Four rules for successful three-bet bluffing preflop

CardRunners pro Matt ‘MDoranD’ Doran explains his four rules to successful three-bet bluffing preflop…

I think that if you follow these four rules and look for spots to use them you will be picking the most effective situations in which you can three-bet bluff. These rules are in an order of priority but they all have their place and are all key. The more of these rules that are in your favour, the better the spot it is to three-bet bluff.

Rule #1 – Pick the right opponent

This has to be the most important thing you do when choosing whether to three-bet bluff. We don’t even have to choose our opponents very often when choosing to three-bet for value because we just expect our opponents to call with worse. We don’t have to be so selective there but this is not the same when bluffing.

We now need to be very selective because we need someone who will fold – that is the whole point of bluffing! This gets lost along the way with quite a few people. Sometimes it may be an ego-based decision where they three-bet someone who is unlikely to fold, but this will be an unsuccessful approach long-term. Choose someone who will actually fold!

How do you narrow this down to players who are more likely to fold? If you have Hold’em Manager or a similar tracking program then look for stats on players such as a high fold to three-bet percentage. Also, work out what type of player you think your opponent is. Is he a TAG, a nit or even a fish? Remember that three-bet bluffing fish preflop is generally a mistake because you should expect a fish not to fold for one more bet. That’s my definition of a fish actually – someone who doesn’t fold when they are supposed to!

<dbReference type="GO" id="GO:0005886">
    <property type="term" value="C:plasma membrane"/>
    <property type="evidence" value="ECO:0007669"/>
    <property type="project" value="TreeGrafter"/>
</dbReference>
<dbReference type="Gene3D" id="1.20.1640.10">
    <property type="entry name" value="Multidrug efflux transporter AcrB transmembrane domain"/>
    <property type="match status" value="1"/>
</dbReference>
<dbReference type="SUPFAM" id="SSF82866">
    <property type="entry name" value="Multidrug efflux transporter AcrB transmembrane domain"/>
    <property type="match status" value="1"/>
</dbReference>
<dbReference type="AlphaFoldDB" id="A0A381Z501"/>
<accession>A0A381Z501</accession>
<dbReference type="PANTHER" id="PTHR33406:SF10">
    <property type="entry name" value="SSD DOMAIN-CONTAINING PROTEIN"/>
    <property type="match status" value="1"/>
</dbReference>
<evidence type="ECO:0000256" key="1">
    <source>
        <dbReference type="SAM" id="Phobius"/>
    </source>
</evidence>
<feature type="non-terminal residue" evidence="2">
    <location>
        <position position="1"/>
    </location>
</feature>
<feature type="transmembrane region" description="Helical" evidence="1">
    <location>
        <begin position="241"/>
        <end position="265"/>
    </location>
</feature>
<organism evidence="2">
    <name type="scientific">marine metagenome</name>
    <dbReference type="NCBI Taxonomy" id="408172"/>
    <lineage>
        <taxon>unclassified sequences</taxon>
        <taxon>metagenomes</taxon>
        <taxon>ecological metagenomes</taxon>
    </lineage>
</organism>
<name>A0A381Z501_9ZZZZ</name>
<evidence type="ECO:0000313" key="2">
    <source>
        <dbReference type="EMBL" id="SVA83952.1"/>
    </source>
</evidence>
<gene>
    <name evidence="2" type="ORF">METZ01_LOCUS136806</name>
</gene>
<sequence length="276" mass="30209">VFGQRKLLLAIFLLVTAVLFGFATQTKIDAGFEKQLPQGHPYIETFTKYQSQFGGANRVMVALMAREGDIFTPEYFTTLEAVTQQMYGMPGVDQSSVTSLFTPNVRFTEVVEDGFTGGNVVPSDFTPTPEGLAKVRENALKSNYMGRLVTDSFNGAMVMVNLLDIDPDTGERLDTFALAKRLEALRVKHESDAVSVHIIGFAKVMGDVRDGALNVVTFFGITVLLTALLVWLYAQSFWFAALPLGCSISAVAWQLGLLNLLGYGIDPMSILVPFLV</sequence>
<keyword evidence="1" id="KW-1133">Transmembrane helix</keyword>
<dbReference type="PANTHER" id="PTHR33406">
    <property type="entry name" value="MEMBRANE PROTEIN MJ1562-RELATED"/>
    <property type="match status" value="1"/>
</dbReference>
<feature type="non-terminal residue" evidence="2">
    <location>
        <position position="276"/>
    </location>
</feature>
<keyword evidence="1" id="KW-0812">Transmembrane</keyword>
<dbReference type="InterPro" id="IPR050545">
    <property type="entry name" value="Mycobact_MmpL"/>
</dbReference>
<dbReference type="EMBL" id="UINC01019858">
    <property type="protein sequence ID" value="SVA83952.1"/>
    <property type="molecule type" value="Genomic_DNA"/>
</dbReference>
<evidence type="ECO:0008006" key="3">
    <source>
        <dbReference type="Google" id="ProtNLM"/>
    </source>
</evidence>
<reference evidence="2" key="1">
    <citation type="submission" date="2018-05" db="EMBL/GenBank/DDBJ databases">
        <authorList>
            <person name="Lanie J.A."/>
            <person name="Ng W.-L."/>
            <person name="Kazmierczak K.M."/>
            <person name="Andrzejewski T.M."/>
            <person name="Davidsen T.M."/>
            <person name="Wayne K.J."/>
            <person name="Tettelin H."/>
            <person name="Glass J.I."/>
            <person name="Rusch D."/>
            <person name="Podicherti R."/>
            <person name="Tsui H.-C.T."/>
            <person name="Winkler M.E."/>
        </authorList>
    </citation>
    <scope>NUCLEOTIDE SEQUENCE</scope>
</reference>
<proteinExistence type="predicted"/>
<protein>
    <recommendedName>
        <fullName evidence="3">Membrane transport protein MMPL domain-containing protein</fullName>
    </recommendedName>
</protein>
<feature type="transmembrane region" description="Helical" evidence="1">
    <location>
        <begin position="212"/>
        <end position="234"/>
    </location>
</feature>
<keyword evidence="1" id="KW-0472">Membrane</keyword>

Here’s an easy example of a good opponent to three-bet bluff. In a $100NL game the button raises to $2 and we are in the small blind with A♣-3♣. Our opponent is playing 20% of hands and folding to three-bets 65% of the time. From the stats we can clearly see he is not a fish. We three-bet to $9 and he folds. Players who fold to three-bets this much are the right type to bluff. 

Rule #2 – Pick the right spot

You want to usually pick spots where your opponents’ ranges are wide, which is often when they are opening hands from late position such as the cutoff or button. Also, make sure that there are no big fish left to act behind you. three-bet bluffing in front of the main target at the table is not only less effective (because the fish may overcall), but it’s also just generally a poor overall strategy.

This is because we have to remember where the money comes from, it’s from people that you have a decided advantage over. So if you have a big fish still left to act you don’t want to bluff in front of him. He will continue with a wide range and you now won’t have the best hand against them.

Picking spots where your opponent’s ranges are wide is very important. Of course, you can be successful in trying to bluff opponents who have opened under-the-gun but you have to understand that these are going to be ranges that will be much tighter. They certainly will have some hands that will fold to a three-bet but they will have much fewer hands that will fold when opening under the gun than if they are on the button. The average TAG will open around 15% of hands under the gun and 35% on the button – it’s a significantly wider range.

Here is an example of picking the right spot. A tighter player opens under-the-gun, a very loose player calls in the cutoff and we are on the button with J-9 offsuit. We three-bet here which I think is a very poor spot. First of all, we have a tighter player under-the-gun who is not likely to fold to a three-bet – so why are we challenging him? Then we look at the cutoff who is a player that is likely to be calling our three-bet because he is loose.